Think About What Looks Alike
I picked up a good HoH (hard of hearing) habit from a friend in California in 2006. She coached me to learn to repeat to people what I thought I heard even if I knew it could not be right. By doing so it did several positive things:
1. It allowed the person with normal hearing to only have to repeat what I got wrong, saving them the time and possible exasperration of repeating everything verbatim.
2. It allows the person with normal hearing to begin to understand what things sound like to ME… a person who hears with a cochlear implant. They learn to be experts at rephrasing things and finding synonyms to explain the same comment.
3. It allows both parties to see the “funny” in trying to make sense of what I hear. I both SEE in speech reading and hear with a cochlear implant.
4. It allows the HoH person to learn to extend grace and to accept that mistakes are made and most people are eager to help clear up the confusion. It creates a positive communication environment.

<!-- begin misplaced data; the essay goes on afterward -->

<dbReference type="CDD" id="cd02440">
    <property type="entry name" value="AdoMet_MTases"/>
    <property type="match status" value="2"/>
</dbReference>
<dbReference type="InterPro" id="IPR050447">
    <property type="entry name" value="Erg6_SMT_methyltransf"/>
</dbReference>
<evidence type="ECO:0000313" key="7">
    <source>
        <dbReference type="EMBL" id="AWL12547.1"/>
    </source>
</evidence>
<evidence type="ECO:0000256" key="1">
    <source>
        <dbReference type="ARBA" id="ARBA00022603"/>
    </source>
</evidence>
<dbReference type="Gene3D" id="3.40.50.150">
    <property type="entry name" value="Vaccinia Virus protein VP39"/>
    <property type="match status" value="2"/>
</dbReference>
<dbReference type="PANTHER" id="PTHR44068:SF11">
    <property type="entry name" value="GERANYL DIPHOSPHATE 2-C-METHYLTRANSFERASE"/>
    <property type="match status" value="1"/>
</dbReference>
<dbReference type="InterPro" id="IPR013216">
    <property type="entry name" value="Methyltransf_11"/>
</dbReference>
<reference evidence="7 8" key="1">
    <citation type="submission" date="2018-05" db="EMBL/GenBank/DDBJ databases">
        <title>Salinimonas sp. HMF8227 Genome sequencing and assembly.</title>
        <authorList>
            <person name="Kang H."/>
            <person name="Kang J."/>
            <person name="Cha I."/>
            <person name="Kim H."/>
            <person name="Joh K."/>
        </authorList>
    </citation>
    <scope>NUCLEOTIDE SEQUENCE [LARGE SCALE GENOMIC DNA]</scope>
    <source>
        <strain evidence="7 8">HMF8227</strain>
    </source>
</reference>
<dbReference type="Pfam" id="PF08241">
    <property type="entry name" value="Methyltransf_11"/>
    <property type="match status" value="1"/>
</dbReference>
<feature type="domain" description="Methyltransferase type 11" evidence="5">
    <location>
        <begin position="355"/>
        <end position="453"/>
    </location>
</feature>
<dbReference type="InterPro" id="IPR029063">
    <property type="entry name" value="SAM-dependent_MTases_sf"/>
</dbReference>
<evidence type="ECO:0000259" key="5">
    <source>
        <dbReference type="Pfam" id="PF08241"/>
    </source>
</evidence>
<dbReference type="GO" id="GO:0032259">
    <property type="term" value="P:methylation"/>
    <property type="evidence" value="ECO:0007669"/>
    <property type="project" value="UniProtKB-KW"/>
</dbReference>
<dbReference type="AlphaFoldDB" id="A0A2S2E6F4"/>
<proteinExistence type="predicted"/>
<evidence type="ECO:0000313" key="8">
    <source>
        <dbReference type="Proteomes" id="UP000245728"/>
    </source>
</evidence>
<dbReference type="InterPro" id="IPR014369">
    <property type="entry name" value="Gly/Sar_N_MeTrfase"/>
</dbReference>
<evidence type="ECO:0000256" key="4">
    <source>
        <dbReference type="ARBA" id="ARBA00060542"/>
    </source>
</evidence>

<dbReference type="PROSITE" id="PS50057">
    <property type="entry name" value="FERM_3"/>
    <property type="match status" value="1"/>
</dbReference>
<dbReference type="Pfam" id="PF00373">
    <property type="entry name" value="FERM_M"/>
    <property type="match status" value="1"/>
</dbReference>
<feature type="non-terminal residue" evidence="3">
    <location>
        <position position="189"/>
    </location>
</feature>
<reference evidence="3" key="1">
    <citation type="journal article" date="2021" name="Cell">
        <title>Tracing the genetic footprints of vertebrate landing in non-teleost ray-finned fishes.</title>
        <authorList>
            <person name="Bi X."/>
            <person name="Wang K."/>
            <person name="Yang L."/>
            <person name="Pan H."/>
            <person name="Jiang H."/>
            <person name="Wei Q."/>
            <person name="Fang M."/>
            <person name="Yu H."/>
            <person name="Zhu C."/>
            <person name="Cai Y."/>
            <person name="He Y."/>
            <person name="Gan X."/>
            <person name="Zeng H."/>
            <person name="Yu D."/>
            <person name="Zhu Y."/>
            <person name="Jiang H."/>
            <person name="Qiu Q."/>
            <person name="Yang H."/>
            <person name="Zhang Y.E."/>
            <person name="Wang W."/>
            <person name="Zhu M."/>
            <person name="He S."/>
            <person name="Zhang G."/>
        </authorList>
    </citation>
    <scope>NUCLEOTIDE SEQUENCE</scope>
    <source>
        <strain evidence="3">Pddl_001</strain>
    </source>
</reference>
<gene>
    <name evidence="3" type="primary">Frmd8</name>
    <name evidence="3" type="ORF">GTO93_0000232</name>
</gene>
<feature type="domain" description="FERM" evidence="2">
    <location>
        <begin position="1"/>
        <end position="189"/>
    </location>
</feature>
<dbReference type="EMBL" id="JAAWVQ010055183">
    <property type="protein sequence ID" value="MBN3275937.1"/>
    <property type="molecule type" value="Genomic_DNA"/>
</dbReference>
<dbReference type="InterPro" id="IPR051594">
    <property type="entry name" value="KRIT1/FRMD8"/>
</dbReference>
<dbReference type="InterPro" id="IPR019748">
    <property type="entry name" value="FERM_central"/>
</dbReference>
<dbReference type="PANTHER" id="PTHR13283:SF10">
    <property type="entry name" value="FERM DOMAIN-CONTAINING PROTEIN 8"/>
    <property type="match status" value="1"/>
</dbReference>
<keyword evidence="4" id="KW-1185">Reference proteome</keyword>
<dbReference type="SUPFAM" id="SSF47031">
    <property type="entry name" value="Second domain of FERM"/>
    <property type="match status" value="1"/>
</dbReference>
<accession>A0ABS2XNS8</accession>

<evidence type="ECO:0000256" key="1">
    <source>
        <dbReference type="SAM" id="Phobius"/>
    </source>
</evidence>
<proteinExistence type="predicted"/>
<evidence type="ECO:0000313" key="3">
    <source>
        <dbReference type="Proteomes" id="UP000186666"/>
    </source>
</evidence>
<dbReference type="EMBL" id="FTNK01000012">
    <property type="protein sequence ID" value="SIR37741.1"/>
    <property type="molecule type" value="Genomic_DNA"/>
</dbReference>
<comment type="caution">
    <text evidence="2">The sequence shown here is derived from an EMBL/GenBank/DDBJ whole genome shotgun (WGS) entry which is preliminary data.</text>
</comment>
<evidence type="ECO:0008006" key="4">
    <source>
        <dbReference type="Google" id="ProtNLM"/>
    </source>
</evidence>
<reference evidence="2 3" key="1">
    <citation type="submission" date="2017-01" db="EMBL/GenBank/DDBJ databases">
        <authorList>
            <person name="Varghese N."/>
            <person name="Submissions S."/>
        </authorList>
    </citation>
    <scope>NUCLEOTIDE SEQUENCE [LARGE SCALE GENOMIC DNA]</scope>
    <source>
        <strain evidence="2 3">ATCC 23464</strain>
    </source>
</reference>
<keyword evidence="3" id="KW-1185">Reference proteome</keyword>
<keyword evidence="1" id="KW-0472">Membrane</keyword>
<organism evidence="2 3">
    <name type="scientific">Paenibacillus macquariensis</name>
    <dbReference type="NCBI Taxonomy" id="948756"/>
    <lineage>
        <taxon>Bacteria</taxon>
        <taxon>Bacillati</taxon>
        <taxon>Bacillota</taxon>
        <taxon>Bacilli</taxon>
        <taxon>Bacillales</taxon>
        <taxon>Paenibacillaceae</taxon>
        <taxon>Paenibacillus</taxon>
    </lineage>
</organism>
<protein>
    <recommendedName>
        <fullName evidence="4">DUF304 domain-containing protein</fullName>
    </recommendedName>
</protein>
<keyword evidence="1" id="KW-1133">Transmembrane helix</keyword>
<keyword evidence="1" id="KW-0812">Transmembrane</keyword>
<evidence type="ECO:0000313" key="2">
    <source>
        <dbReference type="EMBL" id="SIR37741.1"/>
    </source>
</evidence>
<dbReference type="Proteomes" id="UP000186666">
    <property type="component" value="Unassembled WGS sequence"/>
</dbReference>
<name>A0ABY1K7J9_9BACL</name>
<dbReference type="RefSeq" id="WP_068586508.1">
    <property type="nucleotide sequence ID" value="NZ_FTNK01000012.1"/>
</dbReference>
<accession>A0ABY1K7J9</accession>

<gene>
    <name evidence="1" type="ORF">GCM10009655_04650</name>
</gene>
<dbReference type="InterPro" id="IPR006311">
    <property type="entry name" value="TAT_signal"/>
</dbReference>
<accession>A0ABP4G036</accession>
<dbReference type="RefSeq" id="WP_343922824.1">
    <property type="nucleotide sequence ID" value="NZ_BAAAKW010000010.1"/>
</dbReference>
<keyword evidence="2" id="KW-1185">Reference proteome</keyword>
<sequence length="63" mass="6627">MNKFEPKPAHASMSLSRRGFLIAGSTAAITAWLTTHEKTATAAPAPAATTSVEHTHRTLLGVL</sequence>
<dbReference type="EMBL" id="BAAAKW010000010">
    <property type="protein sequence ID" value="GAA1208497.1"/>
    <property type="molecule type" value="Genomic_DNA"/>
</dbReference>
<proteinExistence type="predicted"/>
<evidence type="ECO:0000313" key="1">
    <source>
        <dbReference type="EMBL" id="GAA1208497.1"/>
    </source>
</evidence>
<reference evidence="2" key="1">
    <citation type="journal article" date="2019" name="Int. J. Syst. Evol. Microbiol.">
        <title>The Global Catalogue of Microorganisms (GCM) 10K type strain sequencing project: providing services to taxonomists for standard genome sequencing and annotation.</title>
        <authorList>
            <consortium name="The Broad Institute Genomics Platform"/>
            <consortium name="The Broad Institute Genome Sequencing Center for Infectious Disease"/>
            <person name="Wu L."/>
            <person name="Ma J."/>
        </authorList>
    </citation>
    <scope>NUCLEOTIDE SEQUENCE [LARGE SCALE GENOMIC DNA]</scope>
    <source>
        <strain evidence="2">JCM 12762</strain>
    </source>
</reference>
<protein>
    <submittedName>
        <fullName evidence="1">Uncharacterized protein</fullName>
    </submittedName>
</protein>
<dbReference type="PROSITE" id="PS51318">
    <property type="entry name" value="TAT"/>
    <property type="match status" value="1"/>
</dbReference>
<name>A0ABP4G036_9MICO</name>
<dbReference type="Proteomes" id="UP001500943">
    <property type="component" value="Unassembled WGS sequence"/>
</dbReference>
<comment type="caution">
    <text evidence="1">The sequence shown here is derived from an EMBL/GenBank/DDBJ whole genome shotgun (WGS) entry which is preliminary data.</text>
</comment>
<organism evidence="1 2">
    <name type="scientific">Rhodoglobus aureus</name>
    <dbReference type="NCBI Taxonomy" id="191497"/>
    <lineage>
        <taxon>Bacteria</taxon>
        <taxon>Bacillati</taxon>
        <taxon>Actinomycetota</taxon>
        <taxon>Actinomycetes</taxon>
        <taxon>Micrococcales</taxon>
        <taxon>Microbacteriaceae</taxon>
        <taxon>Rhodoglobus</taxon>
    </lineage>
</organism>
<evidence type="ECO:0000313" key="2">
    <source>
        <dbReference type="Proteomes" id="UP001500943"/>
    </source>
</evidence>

Stop for a moment and think about what looks the same on the mouth when words are enunciated. Some mistakes I’ve made:
1. I thought someone walked towards me with an admiring glance and said… “Sweeeeet…. heart”!
Really they were looking beyond me and saw a red corvette… they were saying “Sweeeeet Car!“
2. The words six and set look the same as SEX. (yikes!)
3. Mom I’m knitting hard!
Which was really, “Mom, I need the car!”
4. Mrs. Portis, I forgot my paper. Canons get formica? (I was really scratching my head in confusion on this one)